2. Establish a proactive plan to maintain or grow business levels at existing healthy accounts.

??Understand what your competition is doing during this crisis.

Are they entrenched and cutting off credit to all accounts? Are they insisting on prepayment from everyone? Are they cutting back on services and aspects of their business that distinguishes their service offerings?

Use this information to your advantage. Capitalise on the knowledge of how your competition is handling this crisis. Use it as an opportunity to expand your own service offerings.

Expanding services does not necessarily mean you will need to invest more money. It simply means you will increase the likelihood that your customer will return to your company to purchase.

Do this by encouraging them to buy from you.?? Use incentives and reward programs to encourage customer loyalty.?? Start working out deals to offer rewards for attaining volumes within a month or a quarter.

Use credits, free products, or discounts for your best performing customers.??Use your overstock liquidation to save your customer money.??

Offer your slowest moving and dead stock inventory at discount prices to your best customers.

Advise them you are only offering this to your best accounts. Make deals and remember the $1.00 saved rule. Live by its code!??

Use conference calls and video conferencing instead of customer visits.?? Your customers should understand your inability to visit them. They most likely have travel restrictions themselves.

They may even have reduced staff, or reduced hours to save money. Explain that for the time being, you will not be able to visit. Instead, use either conference calls or video conferencing as a substitute.??

Provide incentives for Prompt Payment. Defeat the daily cost of money by encouraging your customers to prepay or pay immediately upon receiving the product or service.

Offer a 1% discount on the value of the invoice with net-10 day terms. Essentially, you will give them a discount provided they pay you within 10 days of receiving the product.

You will save on the daily cost of money, improve your cash flow, and save your customer money.

??Investigate opportunities for sales in other industries and applications. ??Remember that a number of companies have closed. The economic tsunami has claimed many companies, and will claim more.

Your company may just be able to fill this void. Take the time to investigate common applications in other industries.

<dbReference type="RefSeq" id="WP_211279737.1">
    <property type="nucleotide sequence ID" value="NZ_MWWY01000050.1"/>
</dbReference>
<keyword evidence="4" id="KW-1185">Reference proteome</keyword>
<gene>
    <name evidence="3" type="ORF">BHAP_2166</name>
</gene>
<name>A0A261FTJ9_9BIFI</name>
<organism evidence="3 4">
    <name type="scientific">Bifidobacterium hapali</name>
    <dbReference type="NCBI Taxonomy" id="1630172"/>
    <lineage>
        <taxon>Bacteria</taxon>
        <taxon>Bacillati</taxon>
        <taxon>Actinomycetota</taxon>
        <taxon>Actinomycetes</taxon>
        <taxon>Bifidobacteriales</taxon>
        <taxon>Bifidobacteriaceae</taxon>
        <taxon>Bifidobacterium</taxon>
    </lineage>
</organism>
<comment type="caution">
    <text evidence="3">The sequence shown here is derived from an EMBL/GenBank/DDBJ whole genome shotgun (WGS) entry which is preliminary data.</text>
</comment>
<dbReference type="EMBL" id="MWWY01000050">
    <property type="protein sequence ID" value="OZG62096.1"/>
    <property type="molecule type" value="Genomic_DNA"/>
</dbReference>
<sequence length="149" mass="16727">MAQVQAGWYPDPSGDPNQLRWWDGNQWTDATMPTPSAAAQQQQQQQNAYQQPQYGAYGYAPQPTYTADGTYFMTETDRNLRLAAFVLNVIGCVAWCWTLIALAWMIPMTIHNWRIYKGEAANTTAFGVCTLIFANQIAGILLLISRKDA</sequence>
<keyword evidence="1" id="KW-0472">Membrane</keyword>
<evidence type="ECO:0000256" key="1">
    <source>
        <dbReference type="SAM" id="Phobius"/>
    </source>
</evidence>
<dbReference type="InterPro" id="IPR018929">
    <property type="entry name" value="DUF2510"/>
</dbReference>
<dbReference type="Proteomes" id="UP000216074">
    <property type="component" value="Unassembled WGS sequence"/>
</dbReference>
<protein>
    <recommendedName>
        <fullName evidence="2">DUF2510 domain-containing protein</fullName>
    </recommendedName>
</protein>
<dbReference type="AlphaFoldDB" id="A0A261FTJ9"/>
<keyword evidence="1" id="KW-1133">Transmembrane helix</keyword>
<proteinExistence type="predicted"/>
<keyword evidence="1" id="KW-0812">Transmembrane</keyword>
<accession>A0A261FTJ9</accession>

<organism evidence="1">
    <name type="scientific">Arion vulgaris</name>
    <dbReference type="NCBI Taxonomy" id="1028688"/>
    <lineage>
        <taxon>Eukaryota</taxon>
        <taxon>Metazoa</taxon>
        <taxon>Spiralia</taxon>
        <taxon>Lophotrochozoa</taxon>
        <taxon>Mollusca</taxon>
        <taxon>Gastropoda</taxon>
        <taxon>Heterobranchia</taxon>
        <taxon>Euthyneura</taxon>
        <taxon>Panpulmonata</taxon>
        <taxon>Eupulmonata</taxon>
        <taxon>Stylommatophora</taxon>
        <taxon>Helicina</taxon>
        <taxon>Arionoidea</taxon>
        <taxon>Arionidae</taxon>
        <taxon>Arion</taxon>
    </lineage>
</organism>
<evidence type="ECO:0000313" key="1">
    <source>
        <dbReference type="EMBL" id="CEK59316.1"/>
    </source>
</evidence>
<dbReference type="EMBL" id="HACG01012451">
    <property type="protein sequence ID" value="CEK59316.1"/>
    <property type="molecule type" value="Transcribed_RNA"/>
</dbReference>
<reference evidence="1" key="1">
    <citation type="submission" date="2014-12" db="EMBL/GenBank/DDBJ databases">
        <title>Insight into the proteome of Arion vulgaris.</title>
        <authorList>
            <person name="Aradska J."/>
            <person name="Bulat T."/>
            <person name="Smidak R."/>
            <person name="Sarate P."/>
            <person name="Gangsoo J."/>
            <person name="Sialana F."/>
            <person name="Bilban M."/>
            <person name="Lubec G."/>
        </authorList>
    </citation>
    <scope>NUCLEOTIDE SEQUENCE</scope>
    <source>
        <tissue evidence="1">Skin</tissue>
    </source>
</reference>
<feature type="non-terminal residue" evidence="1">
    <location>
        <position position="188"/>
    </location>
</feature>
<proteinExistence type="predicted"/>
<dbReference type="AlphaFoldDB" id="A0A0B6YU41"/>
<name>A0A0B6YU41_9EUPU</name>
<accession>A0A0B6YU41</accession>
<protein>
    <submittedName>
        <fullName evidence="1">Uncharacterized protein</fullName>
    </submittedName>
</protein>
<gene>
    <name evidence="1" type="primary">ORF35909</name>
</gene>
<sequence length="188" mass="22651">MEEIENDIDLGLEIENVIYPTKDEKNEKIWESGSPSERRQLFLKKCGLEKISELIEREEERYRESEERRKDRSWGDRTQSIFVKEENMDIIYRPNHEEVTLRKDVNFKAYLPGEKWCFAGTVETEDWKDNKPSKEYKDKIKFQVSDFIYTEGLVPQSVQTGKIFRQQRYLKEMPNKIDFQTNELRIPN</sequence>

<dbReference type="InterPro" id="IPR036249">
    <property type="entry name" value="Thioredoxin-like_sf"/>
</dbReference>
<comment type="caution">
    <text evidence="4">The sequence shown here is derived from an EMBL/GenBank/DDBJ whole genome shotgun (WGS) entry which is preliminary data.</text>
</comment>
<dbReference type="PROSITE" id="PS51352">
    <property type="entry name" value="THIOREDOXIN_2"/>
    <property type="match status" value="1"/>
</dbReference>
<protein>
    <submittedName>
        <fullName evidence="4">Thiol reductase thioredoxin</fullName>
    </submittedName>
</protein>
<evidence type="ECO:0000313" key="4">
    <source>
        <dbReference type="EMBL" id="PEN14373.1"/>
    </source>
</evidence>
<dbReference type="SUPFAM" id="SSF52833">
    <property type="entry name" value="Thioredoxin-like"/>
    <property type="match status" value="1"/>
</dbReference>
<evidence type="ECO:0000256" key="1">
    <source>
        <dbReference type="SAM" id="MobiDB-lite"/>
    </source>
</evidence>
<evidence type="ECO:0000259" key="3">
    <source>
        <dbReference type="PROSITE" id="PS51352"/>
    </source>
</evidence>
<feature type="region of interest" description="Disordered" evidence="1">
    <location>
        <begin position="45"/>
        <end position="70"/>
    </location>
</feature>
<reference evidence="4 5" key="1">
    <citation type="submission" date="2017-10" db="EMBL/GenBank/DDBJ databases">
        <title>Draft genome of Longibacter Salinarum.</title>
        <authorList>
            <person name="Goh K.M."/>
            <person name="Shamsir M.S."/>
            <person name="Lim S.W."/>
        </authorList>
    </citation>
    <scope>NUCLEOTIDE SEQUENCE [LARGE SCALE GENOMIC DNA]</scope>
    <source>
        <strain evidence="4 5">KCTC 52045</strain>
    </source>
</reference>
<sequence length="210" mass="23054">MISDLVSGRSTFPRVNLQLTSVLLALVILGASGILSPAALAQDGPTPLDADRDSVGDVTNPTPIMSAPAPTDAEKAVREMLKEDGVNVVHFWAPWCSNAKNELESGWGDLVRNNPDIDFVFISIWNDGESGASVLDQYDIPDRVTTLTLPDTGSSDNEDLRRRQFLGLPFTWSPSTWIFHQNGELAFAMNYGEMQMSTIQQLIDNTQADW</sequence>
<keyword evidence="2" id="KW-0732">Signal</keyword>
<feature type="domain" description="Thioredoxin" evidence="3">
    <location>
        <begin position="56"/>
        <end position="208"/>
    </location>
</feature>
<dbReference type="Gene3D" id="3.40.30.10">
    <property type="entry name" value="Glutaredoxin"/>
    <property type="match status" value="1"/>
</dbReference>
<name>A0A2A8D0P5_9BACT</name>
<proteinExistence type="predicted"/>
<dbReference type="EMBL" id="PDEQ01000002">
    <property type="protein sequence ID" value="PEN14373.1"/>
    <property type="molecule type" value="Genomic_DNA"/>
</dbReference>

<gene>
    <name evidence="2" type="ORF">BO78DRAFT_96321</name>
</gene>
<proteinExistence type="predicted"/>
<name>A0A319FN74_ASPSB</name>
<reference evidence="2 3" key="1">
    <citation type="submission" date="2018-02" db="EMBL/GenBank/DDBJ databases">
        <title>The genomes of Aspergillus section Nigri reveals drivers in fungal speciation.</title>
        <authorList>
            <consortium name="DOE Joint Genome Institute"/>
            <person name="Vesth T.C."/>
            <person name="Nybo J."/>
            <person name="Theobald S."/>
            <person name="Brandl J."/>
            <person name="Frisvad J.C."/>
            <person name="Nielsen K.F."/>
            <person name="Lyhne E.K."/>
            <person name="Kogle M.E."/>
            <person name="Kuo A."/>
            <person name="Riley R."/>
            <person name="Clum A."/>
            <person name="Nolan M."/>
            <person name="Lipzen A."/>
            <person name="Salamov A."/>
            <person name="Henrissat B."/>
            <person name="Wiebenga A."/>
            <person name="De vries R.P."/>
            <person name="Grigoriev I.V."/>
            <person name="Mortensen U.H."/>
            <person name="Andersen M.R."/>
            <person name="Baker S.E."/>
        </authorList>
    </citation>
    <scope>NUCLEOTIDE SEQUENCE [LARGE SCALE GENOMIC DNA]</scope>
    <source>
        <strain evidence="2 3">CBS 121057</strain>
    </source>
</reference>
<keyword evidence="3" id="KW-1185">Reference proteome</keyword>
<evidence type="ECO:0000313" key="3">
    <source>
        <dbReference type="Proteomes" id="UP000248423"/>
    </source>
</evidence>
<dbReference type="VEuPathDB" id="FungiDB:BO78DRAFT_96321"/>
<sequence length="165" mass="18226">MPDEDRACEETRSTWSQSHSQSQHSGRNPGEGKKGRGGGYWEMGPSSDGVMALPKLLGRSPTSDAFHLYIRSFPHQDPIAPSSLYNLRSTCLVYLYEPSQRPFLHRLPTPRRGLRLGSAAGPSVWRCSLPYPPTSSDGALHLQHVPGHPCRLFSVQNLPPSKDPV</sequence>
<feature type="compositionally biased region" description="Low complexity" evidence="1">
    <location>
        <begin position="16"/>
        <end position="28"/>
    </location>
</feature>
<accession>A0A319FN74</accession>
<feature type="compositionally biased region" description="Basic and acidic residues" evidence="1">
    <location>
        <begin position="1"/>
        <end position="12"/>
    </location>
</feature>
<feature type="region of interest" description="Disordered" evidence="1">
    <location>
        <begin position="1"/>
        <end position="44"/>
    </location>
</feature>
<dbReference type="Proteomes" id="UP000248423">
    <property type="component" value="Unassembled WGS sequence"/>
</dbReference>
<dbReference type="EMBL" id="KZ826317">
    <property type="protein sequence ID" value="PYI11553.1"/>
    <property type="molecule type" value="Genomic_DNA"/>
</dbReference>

3. Apply the $1.00 rule throughout the organisation.

When it comes to the benefits of the $1.00 rule, do not just apply it to your inventory. Use its principles throughout the entire organisation.

Gather your troops and make it their mission to find new and inventive ways to save money in every possible way.

Keep track of the savings and make everyone feel a part of the solution, not part of the problem.

Take the time to explain the idea behind the rule. Make sure to explain just how much in sales would need to be generated in order to produce that $1.00 of profit.

Looking for some ideas? Below are some popular initiatives to look into.?? Save on electricity by eliminating all non-essential spending.??

- Take that electricity bill and develop a strategy to cut spending. Do you have an alarm system?

- Consider shutting if off completely during the time everyone is at work. Turn off the lights in the hallway, or disconnect the refrigerator in the kitchen.

- Keep a balance sheet of your month to month success.?? Sublet some of your office or warehouse space to generate rent.?? Remember, there are other companies who want to save money.

- You might be able to provide low cost warehousing or office space for rent. Look at some of that warehouse space that was cleared up when you liquidated your inventory.??

- Offer additional services to these tenants.?? Use what you know with these new tenants by charging for additional fees to help them with their shipping, IT requirements, or any other service you could offer that could save them money.

- Come up with some inventive ways to generate new sources of revenue.?? Immediately liquidate unused office furniture, computer equipment, etc.?? Do you have a bunch of office furniture or computer equipment that you could immediately sell? What else do you have at your company that could be liquidated?

- Make finding new ways to save money a company initiative, and get everyone working towards a common goal.??

There is nothing easy about going through the pain of a recession. The effect on your business can be measured in lost customers, diminished revenue and low employee morale. There may have already been a number of layoffs.

With a staff that may already be assuming multiple responsibilities, there is no additional benefit to further job cuts.

Live by the $1.00 rule and provide incentives to your employees to become part of the solution.

Use this approach with your inventory, your customer base, and throughout your entire organisation. Provide motivation, and get your employees feeling empowered again.